Interview with Olaf Hajek

Photograph: Robert Rieger

Interview with Olaf Hajek

Interview with Olaf Hajek

Interview with Olaf Hajek

Photograph: Andreas Pein

Interview with Olaf Hajek

Interview with Olaf Hajek

Interview with illustrator Olaf Hajek

Always busy working on either personal projects or commissioned pieces, German illustrator Olaf Hajek is a prolific artist whose work has been exhibited around the world. He took the time to answer a few questions for those curious to know a bit more about him.

You have been living in Berlin for many years. In which way does this city inspire your work? What is so special about Berlin that fuels your creativity?

It’s the freedom. You never feel the pressure in Berlin. At the time, when I first moved here, things were much easier and relaxing. Berlin’s creative scene was composed of a very small group of people great to be part of. There was a fashion designer, a hat maker, etc. I remember when the mayor of Berlin came with us to New York. We had an exhibition at the Moma Store to showcase Berlin’s creativity. Illustration was so new at the time, and it was amazing to be part of this as an illustrator.

Your work is widely inspired by folk culture and cultures from around the world. Where does that come from? Is that because of many travels, or simply a strong interest in the world and its various forms of art?

It’s a combination. When I was a kid, I was always trying to escape the idea of being German, and stuck in this cold culture the country had at the time. At school, my friend’s parents were all ambassadors, coming from many different countries. At home, they played Brazilian music and had African masks decorating their walls. So from a very young age, I was always interested in escapism. Later on, I developed my own personal taste as well. I hate the ‘bling-bling’ and prefer sophistication. I have always been inspired by art, architecture, and materials like wood.

Do you sometimes experiment with less traditional painting techniques?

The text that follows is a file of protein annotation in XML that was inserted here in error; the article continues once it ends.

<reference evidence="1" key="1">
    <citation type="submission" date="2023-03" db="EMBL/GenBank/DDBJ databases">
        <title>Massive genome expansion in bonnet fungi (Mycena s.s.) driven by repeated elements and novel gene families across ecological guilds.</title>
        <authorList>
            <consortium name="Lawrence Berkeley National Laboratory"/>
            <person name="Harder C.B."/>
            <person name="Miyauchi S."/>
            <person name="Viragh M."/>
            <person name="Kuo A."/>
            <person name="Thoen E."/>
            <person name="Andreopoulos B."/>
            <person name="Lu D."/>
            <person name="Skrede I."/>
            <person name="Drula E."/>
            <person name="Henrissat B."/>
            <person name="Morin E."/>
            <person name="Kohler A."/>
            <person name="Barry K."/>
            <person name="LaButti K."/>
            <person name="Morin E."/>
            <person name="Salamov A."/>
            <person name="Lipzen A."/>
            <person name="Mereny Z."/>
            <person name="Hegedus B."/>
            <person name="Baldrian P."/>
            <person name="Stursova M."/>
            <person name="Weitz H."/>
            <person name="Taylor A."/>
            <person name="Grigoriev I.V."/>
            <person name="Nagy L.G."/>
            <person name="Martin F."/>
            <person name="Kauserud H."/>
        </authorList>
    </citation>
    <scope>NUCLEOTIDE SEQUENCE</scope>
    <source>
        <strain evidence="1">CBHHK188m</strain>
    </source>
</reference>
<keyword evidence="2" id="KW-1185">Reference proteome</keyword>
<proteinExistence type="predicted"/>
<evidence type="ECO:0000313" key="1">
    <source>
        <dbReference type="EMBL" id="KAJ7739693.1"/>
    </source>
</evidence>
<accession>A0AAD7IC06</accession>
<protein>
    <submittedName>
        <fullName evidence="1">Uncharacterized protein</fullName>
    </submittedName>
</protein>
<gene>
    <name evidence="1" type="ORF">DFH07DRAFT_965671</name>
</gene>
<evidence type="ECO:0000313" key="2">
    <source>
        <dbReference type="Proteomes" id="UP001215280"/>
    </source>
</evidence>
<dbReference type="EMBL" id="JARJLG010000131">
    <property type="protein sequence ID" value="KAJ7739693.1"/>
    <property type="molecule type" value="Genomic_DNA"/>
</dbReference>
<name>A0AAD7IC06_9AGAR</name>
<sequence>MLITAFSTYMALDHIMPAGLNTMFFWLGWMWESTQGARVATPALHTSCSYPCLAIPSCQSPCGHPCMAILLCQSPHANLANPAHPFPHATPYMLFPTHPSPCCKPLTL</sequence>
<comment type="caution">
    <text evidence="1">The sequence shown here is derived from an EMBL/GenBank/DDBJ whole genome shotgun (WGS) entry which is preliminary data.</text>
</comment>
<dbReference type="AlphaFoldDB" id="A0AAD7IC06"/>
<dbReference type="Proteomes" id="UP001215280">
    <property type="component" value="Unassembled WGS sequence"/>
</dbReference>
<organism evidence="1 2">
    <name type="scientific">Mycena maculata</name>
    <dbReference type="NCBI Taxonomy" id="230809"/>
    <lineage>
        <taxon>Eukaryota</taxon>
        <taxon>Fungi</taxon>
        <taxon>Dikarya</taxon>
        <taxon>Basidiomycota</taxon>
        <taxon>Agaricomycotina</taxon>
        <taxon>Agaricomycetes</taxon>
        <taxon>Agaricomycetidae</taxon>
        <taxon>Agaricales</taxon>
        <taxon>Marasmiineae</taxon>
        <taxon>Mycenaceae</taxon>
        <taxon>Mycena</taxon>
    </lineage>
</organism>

The first illustrations I painted were on materials that I found in the street. These days, I like to work on a clean piece of wood and create my own textures. Sometimes, I add sand or coffee powder in my acrylic paint to get a special texture. It gives a dimension to the paint.

How did the idea for Black Antoinette come up?

The idea came up when I was visiting South Africa for the first time, which is a country who has always inspired me. Black Antoinette is the idea of Marie Antoinette combined with something more organic and ethnic. The Black Antoinette is not about wealth. Nature is her luxury.

You seem to attach a lot of importance to details. One can easily spend a lot of time looking at all the details in each painting you create. Why is it so important? Do you enjoy hiding objects and symbols in your paintings?

Of course! I am always trying to bring out some symbols in my paintings, like water coming out from one point to another for example. I often combine something dark beside something that’s full of light, as I think one cannot exist without the other. The secret about my work is that people love it because of its aesthetics but also because it is darker, and touches them on a deeper level.

See more of Olaf’s work here.


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